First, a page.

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      The Body Snatcher

      Released May 25, 1945 1h 19m Horror List
      86% Tomatometer 21 Reviews 75% Audience Score 2,500+ Ratings Dr. Toddy MacFarlane (Henry Daniell) needs cadavers for his medical experiments, ultimately intended to treat a young disabled girl. However, they are not easy to come by, so he enlists the help of taxi driver John Gray (Boris Karloff) and his assistant, Joseph (Bela Lugosi), to unearth bodies from the cemetery. When Donald (Russell Wade), Dr. MacFarlane's assistant, recognizes one of the corpses Gray delivers, the true source of the bodies is called into question. Read More Read Less Watch on Fandango at Home Premiered Oct 22 Buy Now

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      Critics Reviews

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      Wolcott Gibbs New Yorker A horror item considerably better than most. Oct 15, 2021 Full Review Variety Staff Variety Settings are inexpensive but sufficient for the needs. Production values, in general, however, aid materially in making this picture a winner. Nov 14, 2007 Full Review Time Out The film accelerates to great effect towards the end. Jun 24, 2006 Full Review Eddie Harrison ...a good example of a kind of horror style that we've lost the knack of; intelligent, thoughtful, thrilling and yet subtle in its intention... Rated: 4/5 Feb 20, 2021 Full Review Mike Massie Gone With The Twins Essentially turns the tale of famous Scotland serial killers Burke and Hare into a fictional recounting with altered protagonists, allies, cover-ups, and other elaborations. Rated: 8/10 Aug 5, 2020 Full Review David Bax Battleship Pretension As much as it's a movie about grisly killings, The Body Snatcher is also a movie about class. Apr 17, 2019 Full Review Read all reviews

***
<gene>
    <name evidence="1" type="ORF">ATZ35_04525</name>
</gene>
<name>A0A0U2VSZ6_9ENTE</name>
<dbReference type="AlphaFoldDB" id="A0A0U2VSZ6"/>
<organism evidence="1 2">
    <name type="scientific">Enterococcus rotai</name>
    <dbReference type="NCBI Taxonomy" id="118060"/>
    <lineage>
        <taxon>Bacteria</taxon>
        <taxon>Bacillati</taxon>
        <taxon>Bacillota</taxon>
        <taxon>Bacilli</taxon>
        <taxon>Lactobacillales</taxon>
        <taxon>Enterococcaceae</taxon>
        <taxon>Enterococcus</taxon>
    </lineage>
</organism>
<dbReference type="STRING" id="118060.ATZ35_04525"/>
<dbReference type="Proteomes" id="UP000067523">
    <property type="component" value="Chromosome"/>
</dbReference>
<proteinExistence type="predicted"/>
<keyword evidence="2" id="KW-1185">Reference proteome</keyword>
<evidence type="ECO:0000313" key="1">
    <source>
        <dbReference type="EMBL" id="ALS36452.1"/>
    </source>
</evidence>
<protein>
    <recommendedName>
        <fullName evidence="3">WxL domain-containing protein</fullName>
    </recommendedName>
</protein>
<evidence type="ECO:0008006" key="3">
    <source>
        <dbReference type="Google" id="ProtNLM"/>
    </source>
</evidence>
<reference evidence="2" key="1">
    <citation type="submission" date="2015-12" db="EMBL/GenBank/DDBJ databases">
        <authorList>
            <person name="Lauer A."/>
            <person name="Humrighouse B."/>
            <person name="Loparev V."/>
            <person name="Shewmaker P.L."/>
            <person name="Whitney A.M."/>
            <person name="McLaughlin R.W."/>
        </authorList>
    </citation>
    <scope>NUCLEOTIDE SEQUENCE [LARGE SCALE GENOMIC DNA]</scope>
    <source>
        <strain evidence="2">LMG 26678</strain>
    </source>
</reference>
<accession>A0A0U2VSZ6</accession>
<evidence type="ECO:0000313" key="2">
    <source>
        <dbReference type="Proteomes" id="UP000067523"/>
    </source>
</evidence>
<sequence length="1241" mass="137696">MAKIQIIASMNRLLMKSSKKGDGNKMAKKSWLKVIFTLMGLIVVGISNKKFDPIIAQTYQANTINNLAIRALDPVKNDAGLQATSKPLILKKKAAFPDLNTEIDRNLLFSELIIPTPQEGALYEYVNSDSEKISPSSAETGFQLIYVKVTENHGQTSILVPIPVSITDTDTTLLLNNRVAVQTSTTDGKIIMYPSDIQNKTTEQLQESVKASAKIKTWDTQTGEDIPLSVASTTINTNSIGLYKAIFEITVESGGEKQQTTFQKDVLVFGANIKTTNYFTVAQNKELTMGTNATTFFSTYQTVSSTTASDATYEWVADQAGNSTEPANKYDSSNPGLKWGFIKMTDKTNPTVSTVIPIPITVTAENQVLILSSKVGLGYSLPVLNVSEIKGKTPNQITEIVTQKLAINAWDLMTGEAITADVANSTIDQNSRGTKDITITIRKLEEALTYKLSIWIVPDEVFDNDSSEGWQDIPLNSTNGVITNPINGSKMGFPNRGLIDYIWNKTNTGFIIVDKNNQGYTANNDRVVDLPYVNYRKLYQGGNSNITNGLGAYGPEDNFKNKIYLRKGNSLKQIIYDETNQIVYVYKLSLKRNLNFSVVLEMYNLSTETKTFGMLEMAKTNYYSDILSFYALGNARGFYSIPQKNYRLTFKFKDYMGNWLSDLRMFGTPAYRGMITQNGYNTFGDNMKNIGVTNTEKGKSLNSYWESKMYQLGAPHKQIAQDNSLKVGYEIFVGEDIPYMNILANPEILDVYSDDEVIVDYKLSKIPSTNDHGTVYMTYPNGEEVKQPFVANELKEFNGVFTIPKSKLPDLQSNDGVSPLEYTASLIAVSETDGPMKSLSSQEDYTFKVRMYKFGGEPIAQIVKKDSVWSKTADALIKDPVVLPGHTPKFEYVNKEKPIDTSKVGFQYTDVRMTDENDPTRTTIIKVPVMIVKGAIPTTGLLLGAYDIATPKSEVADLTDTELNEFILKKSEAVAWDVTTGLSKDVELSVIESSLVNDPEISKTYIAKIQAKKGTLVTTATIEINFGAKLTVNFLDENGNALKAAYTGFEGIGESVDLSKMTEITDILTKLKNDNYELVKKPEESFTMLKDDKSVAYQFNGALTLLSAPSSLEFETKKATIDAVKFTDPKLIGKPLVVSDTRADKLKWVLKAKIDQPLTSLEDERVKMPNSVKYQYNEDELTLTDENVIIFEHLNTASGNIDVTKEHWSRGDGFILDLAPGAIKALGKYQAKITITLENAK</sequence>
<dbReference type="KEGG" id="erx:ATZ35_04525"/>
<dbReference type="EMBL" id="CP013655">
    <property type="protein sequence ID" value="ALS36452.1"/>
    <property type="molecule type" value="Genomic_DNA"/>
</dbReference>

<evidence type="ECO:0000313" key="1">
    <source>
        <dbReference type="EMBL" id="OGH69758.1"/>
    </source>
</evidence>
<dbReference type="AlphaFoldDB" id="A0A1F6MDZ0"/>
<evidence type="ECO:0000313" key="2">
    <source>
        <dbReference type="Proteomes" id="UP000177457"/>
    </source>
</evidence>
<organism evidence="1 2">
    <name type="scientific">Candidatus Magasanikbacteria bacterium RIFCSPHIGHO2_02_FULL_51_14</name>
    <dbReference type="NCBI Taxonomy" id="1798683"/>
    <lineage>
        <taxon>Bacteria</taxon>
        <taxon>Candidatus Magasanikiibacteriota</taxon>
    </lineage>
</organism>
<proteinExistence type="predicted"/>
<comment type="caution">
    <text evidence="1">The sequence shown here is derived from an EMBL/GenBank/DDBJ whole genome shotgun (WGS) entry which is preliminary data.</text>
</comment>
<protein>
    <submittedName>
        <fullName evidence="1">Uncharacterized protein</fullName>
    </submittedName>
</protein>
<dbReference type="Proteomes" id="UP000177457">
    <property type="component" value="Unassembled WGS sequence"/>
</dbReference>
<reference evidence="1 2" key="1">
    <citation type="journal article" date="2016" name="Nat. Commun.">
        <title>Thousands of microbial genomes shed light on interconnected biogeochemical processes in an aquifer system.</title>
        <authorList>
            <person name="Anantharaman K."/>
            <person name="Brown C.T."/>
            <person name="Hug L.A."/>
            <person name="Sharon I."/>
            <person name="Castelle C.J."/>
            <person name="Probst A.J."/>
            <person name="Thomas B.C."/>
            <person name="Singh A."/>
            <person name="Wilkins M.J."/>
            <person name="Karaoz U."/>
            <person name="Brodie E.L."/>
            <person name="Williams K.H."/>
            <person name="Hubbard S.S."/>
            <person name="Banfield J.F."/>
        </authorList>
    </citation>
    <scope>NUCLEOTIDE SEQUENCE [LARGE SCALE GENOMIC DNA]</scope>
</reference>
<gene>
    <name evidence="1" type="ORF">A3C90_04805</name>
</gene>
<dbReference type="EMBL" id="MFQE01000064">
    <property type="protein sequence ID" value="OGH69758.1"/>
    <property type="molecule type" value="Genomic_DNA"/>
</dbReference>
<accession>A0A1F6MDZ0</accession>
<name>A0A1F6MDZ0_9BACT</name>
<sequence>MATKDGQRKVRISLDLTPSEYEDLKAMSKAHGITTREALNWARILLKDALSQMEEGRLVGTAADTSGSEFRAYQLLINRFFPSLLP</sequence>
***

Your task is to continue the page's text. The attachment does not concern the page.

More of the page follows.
Audience Reviews